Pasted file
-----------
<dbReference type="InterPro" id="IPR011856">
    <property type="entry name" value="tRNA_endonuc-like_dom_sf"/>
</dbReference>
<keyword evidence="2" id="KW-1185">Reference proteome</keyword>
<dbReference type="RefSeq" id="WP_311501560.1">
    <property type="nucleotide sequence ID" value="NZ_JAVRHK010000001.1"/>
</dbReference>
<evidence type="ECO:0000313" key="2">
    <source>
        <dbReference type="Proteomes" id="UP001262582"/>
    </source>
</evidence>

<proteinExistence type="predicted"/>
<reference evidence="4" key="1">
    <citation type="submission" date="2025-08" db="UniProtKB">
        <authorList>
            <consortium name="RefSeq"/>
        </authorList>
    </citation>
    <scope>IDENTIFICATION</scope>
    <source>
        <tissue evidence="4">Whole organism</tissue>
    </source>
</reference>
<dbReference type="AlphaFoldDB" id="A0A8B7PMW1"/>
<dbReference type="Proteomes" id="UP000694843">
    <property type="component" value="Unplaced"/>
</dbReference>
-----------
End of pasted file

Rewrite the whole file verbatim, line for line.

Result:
<dbReference type="InterPro" id="IPR011856">
    <property type="entry name" value="tRNA_endonuc-like_dom_sf"/>
</dbReference>
<keyword evidence="2" id="KW-1185">Reference proteome</keyword>
<dbReference type="RefSeq" id="WP_311501560.1">
    <property type="nucleotide sequence ID" value="NZ_JAVRHK010000001.1"/>
</dbReference>
<evidence type="ECO:0000313" key="2">
    <source>
        <dbReference type="Proteomes" id="UP001262582"/>
    </source>
</evidence>

<proteinExistence type="predicted"/>
<reference evidence="4" key="1">
    <citation type="submission" date="2025-08" db="UniProtKB">
        <authorList>
            <consortium name="RefSeq"/>
        </authorList>
    </citation>
    <scope>IDENTIFICATION</scope>
    <source>
        <tissue evidence="4">Whole organism</tissue>
    </source>
</reference>
<dbReference type="AlphaFoldDB" id="A0A8B7PMW1"/>
<dbReference type="Proteomes" id="UP000694843">
    <property type="component" value="Unplaced"/>
</dbReference>